How hard are you actually going? Are your rest periods becoming overextended, Chatty Cathy? Did you actually go to the gym all week? Are you keeping track? You don’t need to carry around a little notebook or log all your workouts in an app, but have a good idea of what your benchmarks are. And be honest with how much effort you’re actually putting in.
6. Improve your technique
Sometimes the difference between a good workout and an amazing workout is technique. Improving your technique is one of the most effortless ways of building more muscle. Forcing on technique improves the concentrated stress we can put on targeted muscle groups which results in a more impactful workout session. Follow HFP on Instagram, Facebook, and Twitter for the execution of all exercise types. If you’re a beginner, check out our piece on the 20 basic exercises and how to do them properly.
7. Increase your protein intake
As we exercise, tiny little muscle fibers are torn and broken by the stresses of the workout. Throughout the day, and especially after exercise, the body is constantly in a state of repair. The repair material of choice for muscle tissue is amino acids broken down from the proteins in the food we eat. If the presence of amino acids is not sufficient the body will start to take it from other places. This process is what we refer to as “muscle wastage” or muscle catabolism, something we want to avoid at all cost if muscle gain is the main goal. Making sure your consuming enough protein rich food in your diet is essential for continuous muscle growth. There are many mixed opinions on how much protein we need ranging from .5 grams per pound of bodyweight to nearly 2 grams per pound of bodyweight. “Bodybuilding” rule of thumb has been around 1 gram per pound of bodyweight.
8. Eat higher quality food, and more of it
What you put in is what you get out. You can’t expect to build lean muscle mass eating junk, and protein isn’t just the only muscle-maker. Foods are made up of macronutrients: protein, carbohydrates, and fats. Those macronutrients, in addition to our total daily caloric intake, will determine how our body composition changes. To make life a whole lot easier, we’ve compiled 25 of the best muscle-building foods. That’s a good starting point. Without the right calorie and macronutrient combination, your gains will never be where you want them.
Are you in calorie surplus?
As we’ve mentioned, our bodies are in constant in a state of catabolism (break down) or anabolism (building or adding). When you maintain a calorie surplus your body is most often in a state of anabolism, a desired state for building muscle. The reverse goes with being in a calorie deficit. If you haven’t been gaining muscle, chances are you’re not eating enough. For an in-depth look at how to figure out how much food you need, check out our piece on intuitive eating for lean muscle.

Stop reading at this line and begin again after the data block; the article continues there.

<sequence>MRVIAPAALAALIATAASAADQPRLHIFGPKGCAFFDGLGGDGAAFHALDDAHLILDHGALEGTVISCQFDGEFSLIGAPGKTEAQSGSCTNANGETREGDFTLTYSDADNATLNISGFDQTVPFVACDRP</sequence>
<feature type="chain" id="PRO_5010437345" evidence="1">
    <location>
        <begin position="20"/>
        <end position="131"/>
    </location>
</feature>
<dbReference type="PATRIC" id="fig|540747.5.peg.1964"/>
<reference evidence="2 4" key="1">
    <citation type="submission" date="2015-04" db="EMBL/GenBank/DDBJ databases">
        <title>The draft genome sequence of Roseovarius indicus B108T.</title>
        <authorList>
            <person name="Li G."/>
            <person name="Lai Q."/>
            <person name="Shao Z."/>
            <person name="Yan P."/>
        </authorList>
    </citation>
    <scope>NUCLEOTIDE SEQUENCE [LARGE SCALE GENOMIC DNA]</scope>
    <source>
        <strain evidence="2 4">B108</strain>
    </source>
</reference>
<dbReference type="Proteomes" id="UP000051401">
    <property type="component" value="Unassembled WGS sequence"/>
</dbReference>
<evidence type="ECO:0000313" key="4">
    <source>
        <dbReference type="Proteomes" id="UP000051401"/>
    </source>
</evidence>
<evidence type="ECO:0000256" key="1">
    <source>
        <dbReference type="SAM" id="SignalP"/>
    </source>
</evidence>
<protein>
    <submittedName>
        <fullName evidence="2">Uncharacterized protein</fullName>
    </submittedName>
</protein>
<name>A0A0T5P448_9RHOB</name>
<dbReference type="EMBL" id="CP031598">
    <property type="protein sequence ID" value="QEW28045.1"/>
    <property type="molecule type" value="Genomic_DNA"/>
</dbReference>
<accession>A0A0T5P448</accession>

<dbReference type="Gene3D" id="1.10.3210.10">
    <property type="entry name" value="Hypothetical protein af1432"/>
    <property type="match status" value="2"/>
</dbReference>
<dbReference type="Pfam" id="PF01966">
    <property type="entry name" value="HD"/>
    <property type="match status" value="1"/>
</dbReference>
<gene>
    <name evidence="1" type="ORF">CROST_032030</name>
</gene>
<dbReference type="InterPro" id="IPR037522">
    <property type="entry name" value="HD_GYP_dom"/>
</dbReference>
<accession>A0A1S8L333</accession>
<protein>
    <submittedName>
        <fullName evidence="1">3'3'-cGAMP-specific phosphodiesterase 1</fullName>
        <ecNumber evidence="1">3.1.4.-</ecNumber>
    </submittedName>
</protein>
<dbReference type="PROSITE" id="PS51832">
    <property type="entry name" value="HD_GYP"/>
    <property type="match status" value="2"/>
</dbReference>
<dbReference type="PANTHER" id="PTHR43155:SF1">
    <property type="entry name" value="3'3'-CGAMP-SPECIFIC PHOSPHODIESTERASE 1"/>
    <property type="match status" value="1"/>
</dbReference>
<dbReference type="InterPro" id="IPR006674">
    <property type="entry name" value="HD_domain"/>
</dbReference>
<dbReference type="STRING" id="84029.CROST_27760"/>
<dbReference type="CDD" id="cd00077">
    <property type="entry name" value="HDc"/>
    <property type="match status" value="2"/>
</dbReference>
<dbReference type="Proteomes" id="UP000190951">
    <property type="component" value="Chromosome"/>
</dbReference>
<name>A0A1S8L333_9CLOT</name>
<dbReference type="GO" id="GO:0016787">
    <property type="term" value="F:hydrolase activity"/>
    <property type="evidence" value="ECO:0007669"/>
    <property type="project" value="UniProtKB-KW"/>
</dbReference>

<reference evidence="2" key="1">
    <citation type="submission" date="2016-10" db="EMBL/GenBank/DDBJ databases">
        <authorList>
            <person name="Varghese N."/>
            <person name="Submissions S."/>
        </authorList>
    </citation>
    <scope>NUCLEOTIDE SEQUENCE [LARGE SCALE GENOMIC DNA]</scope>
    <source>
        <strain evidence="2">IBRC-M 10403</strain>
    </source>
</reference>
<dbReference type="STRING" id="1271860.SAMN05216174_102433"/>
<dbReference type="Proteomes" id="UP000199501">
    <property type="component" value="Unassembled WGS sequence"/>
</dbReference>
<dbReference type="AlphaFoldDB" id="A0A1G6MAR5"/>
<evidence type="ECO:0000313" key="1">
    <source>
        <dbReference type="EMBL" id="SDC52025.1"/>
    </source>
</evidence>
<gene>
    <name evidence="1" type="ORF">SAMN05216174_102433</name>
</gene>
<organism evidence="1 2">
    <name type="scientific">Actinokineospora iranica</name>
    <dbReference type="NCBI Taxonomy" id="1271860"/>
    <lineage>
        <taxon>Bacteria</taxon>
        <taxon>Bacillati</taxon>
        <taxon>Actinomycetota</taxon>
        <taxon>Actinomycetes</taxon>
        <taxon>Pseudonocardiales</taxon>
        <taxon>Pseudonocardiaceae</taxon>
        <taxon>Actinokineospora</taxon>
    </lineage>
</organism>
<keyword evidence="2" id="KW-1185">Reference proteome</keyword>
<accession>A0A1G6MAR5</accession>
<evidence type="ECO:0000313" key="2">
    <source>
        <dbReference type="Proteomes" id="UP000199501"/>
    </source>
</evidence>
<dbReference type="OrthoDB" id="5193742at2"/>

9. Drink more water
To build muscle faster, you don’t need to walk around with a gallon water jug everywhere you go. Let’s be honest: it looks a little silly. But skimping on the H20 isn’t going to cut it either. The general rule of thumb for how much water you need is half your body weight in ounces. If you’re 180 pounds that 90 ounces. The American College of Sports Medicine recommends an additional 12 ounces for every 30 minutes of exercise. If you’re coming in short on that number, here’s something to consider: the Journal of Strength and Conditioning found that weight lifters in a dehydrated state experienced a reduction in their one rep max on the bench press.
10. Try to better quality sleep
Think that trouble you had falling asleep or those late nights aren’t affecting your workouts? Think again. A recent study in the Journal of Science and Medicine in Sport found that inadequate sleep impaired maximal strength in compound exercises. Sleep is absolutely critical for muscle performance and recovery. It’s that simple. If you want to build muscle faster, try and get 7-8 hours each night.
If you’re like the countless others with issues getting good sleep, it could be a number of factors from your room temperature being too warm or the blue light from your phone fooling your brain into thinking it’s day time. Stop killing your gains by struggling to get good shut eye, check out our piece on the 10 best ways to get better quality sleep.